By Amanda Thorogood
As seniors graduate and embark into the real world beyond Route 206, they may go left and they may go right, but do they ever stop to look back?
It may come as a surprise to some, but Rider and its resources are available long after graduation for former students to use at their convenience.
“Career Services is always open to Rider alumni, so that’s one of the great tools you can use if you are a young professional,” said Matt Semel, a communications major and senior class president. “Also, I think that this is where you got your education and it’s important to keep a connection to that because it becomes a part of who you are. I feel like there will be a link between how successful someone could be and how connected they were to their university.”
In conjunction with Alumni Relations, Semel, the senior class council and Westminster Choir College (WCC) senior class president Chris Sierra have created a new program to help alleviate some of the stress of being a senior and emphasize the importance of being an active alumnus.
The Senior Year Experience program is about structuring all of the resources Rider already has, whether it is Career Services or the different academic departments, to make them accessible to seniors all at once, Semel said.
“We’re looking to create the connection between seniors and the university so that when you are out, you won’t be afraid to turn back to the university; you won’t be afraid to come back and participate as alumni,” he said.
This is the first year that Rider has had the Senior Year Experience program. Both Semel and Karen Moran, the associate director of Alumni Relations, feel that the program has been what they had hoped it would be and urge more seniors to get involved.
“My only wish is that we can get more students to come out to events so that more people can benefit from these programs,” Semel said.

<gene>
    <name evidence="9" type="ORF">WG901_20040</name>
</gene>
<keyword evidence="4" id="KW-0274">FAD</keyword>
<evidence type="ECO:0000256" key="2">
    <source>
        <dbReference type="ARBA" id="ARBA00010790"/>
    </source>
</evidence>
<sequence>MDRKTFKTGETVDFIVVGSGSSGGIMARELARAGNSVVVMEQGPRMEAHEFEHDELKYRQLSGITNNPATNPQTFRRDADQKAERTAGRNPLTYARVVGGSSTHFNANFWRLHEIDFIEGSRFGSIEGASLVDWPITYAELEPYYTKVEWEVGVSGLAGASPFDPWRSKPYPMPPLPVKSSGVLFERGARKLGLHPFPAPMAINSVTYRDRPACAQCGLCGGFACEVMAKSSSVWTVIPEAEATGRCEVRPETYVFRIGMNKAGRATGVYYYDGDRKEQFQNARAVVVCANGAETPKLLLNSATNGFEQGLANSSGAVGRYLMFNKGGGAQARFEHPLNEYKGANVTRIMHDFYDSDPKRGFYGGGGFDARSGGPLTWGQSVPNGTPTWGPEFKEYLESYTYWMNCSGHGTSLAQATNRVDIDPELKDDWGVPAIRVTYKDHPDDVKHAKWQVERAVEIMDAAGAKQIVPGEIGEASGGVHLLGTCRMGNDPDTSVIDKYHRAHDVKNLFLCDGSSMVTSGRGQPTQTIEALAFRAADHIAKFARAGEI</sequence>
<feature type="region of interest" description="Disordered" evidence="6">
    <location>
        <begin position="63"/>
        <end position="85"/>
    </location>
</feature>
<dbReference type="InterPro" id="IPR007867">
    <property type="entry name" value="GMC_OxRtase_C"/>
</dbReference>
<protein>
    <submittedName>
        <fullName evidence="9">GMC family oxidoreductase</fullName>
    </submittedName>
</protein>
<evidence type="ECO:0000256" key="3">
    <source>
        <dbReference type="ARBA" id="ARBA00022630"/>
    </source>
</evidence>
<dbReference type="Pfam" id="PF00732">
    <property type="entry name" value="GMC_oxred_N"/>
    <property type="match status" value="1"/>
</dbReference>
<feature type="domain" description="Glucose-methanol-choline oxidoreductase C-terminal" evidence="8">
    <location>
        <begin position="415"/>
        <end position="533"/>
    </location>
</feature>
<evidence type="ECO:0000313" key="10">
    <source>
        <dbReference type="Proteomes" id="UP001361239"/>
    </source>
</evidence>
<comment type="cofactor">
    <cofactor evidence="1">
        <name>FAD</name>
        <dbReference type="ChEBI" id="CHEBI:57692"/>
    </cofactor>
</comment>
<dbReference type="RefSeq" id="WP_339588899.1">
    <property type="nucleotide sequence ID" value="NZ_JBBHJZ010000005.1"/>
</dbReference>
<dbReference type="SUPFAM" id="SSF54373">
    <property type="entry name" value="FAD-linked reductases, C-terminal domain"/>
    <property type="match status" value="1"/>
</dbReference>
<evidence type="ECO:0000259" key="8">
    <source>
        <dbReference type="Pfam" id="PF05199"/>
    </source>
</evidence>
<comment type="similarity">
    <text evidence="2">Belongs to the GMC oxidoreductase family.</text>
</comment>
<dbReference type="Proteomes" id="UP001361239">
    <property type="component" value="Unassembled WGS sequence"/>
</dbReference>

He also added that every senior who attends at least five Senior Year Experience events will be qualified to win a $500 Visa check card, which Semel suggested could be used “to buy a wardrobe for professional attire.”
Numerous events took place this fall, including a kick-off barbecue and a networking night; new events are already lined up for the spring semester.
“Before, we would just come to Senior Send-off and say ‘here’s everything that’s available,’” Moran said. “Now we wanted to start at the beginning of the year, invite you to the president’s house, introduce the program and then offer Career Services, grad school information and even Pub nights.”
Moran added that the spring’s events will not only be entertaining, but also very helpful in students’ future endeavors. The list of events include an opportunity for students to learn how to introduce themselves in any situation using their one-minute commercial, a Careers in Music Month at WCC and an etiquette dinner.
“You get to eat with alumni and you also get to learn how to interact in a food setting,” Moran said. “Food and drink provide a whole other aspect.”
Meet the Pros, another anticipated event for the spring, will be reminiscent of a speed dating process.
“You will do six [mock] interviews in an hour, where you will sit down at a station and someone will interview you for 10 minutes,” Semel said. “They would ask you some questions and write down some feedback and you would get that back.”
Not only are seniors given the opportunities to perfect interview and etiquette skills, but the Senior Year Experience has also been promoting the senior gift, an annual gift given to Rider by the senior class.
“It has a very strong tradition,” said Mary Mewherter, assistant director of Annual Giving who helps run the class pride gift program.
Past gifts have included gazebos around the lake, the Rider sign on I-95 and volleyball court updates.
Mewherter said that this year’s gift, voted upon earlier by the senior class, is renovations and updates to the kiosks and the student gathering areas in Memorial Hall.
“Our goal this year is to get 200 students to donate,” Mewherter said.
Donations come in the form of $20.09 and seniors also have the option of receiving a T-shirt with their donation as well.
“It’s extremely important to donate back to the university. It shows pride and commitment and it’s a thank you gift to say ‘I appreciate all that Rider has given me and all the opportunities that I’m about to have,’” Mewherter said. “And it is also to make sure that Rider, for future generations, becomes stronger.”
The Senior Year Experience is already planning for how future generations of seniors will uphold the program. According to Mewherter, they plan to invite juniors, especially junior leaders, to events and meetings beginning in the spring and then hold events towards the end of the semester for both juniors and seniors.
“We are always looking for ways to improve,” Semel said.
Students who wish to contribute ideas can leave comments on the Senior Year Experience Web site, which is currently a link at http://alumni.rider.edu.
“What specifically do you want to see and what skills do you want to learn before you come out of here that we can arrange to offer you?” asked Semel.